A Writer’s First Sale

Typewriter Blues

I think most writers will identify, at least a little bit, with the article below, which I wrote ages ago to try to convey the wonderful feeling and circumstances of my own first sale… I give it here as a public service to those who may not have felt the joy of publication yet.  Hopefully, it will inspire you to push onwards… If I could do it, so can you!

Like most writers, I have a regular job that pays the bills.  And my first sale, in 2005 actually came on a day when I was regretting a recent job switch.

The problem was my new boss, who seemed bent on removing all self-esteem and will to live from his subordinates. With the rest of them away on business, I had been left to bear the brunt alone.  It had been the worst week of my professional life.

Jupiter SF - Issue VII - Pasiphae

Arriving from work depressed and exhausted after nine o’clock, I was handed a manila envelope, with handwritten address.  Inside was a copy of Jupiter SF, a genre magazine printed in black and white.

At first, I was unsure what to make of this.  I had sent them a story, maybe this was a strategy to get me to subscribe.  But then it occurred to me that they might have decided to print my story, and had been unable to inform me due to my change of email.  I leafed through it quickly, and there it was!  “Tenth Orbit” by Gustavo Bondoni.  The magazine in my hand was a contributor’s copy.  The first payment of any kind for my writing.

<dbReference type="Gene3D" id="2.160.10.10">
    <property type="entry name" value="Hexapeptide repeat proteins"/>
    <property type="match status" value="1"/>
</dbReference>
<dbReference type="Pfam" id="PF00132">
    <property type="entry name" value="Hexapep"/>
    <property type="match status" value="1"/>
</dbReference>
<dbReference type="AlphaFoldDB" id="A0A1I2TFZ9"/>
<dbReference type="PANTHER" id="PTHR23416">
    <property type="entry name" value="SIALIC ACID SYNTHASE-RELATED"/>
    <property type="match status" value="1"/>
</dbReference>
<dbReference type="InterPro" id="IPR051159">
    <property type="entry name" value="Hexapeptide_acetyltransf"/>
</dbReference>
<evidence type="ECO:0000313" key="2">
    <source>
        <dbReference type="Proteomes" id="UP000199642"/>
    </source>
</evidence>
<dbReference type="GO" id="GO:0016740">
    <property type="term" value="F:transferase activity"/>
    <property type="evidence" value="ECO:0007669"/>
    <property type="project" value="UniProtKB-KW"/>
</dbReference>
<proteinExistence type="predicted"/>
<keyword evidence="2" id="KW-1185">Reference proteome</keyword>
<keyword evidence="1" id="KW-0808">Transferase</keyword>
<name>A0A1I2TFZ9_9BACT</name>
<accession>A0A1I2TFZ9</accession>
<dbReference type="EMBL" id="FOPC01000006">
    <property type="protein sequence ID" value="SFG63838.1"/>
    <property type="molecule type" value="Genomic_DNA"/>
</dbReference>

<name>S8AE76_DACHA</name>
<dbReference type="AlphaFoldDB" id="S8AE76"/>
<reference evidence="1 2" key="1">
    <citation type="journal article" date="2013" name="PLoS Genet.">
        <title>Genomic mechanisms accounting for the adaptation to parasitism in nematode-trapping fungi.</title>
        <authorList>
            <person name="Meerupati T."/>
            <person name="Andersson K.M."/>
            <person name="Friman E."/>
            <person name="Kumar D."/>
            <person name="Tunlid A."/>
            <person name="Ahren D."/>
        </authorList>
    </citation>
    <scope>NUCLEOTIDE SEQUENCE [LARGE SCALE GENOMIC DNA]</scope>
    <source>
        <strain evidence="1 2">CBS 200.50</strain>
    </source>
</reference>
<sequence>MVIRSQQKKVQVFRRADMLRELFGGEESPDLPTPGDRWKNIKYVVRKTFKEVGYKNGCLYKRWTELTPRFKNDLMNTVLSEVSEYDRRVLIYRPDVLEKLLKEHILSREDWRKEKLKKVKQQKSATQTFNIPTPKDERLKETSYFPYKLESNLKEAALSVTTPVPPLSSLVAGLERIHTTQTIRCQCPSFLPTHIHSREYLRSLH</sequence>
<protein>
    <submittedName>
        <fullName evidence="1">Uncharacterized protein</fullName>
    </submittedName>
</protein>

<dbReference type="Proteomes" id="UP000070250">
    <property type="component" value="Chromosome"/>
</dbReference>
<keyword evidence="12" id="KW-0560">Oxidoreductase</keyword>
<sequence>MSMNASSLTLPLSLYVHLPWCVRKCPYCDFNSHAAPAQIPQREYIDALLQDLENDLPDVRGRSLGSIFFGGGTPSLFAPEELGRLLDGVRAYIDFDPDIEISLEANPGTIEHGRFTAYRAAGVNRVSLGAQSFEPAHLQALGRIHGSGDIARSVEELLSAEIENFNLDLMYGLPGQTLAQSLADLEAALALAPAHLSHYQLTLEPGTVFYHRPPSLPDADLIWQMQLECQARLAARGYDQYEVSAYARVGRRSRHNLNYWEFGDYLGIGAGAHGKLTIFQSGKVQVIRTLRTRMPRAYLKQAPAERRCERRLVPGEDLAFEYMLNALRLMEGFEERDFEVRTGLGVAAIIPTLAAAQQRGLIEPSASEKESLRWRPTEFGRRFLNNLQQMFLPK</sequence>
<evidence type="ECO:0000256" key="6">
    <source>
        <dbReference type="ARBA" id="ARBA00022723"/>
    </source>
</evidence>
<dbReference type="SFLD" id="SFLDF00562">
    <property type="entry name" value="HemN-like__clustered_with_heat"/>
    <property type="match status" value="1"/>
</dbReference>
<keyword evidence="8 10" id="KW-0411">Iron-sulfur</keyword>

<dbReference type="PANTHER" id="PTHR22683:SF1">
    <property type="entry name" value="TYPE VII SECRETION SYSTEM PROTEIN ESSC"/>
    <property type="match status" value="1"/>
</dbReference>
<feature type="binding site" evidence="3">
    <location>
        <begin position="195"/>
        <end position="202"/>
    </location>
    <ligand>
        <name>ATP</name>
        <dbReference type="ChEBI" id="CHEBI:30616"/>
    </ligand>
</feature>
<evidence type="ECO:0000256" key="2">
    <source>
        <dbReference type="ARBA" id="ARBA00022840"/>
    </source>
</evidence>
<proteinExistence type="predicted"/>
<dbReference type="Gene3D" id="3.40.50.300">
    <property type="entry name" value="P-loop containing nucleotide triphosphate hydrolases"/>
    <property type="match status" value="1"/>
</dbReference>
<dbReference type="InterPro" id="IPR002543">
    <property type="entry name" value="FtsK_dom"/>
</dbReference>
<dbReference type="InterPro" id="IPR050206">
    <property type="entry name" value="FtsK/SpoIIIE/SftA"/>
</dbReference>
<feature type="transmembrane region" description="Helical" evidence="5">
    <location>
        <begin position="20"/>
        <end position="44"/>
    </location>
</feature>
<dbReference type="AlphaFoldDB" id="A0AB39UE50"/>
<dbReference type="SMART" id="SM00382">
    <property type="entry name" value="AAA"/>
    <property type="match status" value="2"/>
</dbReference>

I must honestly admit that, since changing jobs, I had let my writing slide.  I hadn’t written anything at all in months, and hadn’t even bothered to send rejected stories out to new markets.  Not enough energy.

Nevertheless, at the moment I realized that I was now a published author; my other worries were forgotten.  The satisfaction I felt was not monetary (although, having submitted by email and received a magazine worth four dollars, I had, unusually, come out ahead), but because someone had thought that my story was good enough that people should hand over their hard-earned cash in order to read it.  And that, somewhere, people were doing precisely that.

My drive to write and publish was instantly rekindled.  And I felt I had achieved something truly significant.

Which was something I had really needed.

 

Gustavo Bondoni is still writing, and has since sold over 200 stories and a number of novels.  His book Outside deals with the consequences of posthumanity and transhumanism.

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